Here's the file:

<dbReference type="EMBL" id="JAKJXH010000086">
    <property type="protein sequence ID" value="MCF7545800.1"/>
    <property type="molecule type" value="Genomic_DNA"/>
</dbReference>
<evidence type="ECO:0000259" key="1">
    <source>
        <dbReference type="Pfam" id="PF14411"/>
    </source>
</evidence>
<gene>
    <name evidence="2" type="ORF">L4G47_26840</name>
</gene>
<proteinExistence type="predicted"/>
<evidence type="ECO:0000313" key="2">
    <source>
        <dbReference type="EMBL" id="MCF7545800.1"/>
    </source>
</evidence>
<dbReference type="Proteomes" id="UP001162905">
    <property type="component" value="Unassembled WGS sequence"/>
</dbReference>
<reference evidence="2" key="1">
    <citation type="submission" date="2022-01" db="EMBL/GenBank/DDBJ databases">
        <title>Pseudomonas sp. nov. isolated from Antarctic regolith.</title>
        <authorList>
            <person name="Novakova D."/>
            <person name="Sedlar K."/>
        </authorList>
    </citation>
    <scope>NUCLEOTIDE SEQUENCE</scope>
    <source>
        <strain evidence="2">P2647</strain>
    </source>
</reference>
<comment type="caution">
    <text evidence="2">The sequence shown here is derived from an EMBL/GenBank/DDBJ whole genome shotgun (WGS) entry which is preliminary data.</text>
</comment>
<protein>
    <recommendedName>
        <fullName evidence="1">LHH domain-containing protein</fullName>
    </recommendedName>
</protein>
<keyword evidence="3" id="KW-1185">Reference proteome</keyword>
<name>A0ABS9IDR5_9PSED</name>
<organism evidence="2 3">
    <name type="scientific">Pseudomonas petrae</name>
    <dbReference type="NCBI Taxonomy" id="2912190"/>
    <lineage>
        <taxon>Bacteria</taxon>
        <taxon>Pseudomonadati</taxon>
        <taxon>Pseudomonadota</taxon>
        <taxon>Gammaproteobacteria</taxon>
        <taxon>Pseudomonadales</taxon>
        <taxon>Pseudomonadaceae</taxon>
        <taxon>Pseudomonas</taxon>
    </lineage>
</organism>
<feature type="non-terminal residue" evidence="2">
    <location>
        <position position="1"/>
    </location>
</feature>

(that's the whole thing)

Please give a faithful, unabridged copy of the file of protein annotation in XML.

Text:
<dbReference type="EMBL" id="JAKJXH010000086">
    <property type="protein sequence ID" value="MCF7545800.1"/>
    <property type="molecule type" value="Genomic_DNA"/>
</dbReference>
<evidence type="ECO:0000259" key="1">
    <source>
        <dbReference type="Pfam" id="PF14411"/>
    </source>
</evidence>
<gene>
    <name evidence="2" type="ORF">L4G47_26840</name>
</gene>
<proteinExistence type="predicted"/>
<evidence type="ECO:0000313" key="2">
    <source>
        <dbReference type="EMBL" id="MCF7545800.1"/>
    </source>
</evidence>
<dbReference type="Proteomes" id="UP001162905">
    <property type="component" value="Unassembled WGS sequence"/>
</dbReference>
<reference evidence="2" key="1">
    <citation type="submission" date="2022-01" db="EMBL/GenBank/DDBJ databases">
        <title>Pseudomonas sp. nov. isolated from Antarctic regolith.</title>
        <authorList>
            <person name="Novakova D."/>
            <person name="Sedlar K."/>
        </authorList>
    </citation>
    <scope>NUCLEOTIDE SEQUENCE</scope>
    <source>
        <strain evidence="2">P2647</strain>
    </source>
</reference>
<comment type="caution">
    <text evidence="2">The sequence shown here is derived from an EMBL/GenBank/DDBJ whole genome shotgun (WGS) entry which is preliminary data.</text>
</comment>
<protein>
    <recommendedName>
        <fullName evidence="1">LHH domain-containing protein</fullName>
    </recommendedName>
</protein>
<keyword evidence="3" id="KW-1185">Reference proteome</keyword>
<name>A0ABS9IDR5_9PSED</name>
<organism evidence="2 3">
    <name type="scientific">Pseudomonas petrae</name>
    <dbReference type="NCBI Taxonomy" id="2912190"/>
    <lineage>
        <taxon>Bacteria</taxon>
        <taxon>Pseudomonadati</taxon>
        <taxon>Pseudomonadota</taxon>
        <taxon>Gammaproteobacteria</taxon>
        <taxon>Pseudomonadales</taxon>
        <taxon>Pseudomonadaceae</taxon>
        <taxon>Pseudomonas</taxon>
    </lineage>
</organism>
<feature type="non-terminal residue" evidence="2">
    <location>
        <position position="1"/>
    </location>
</feature>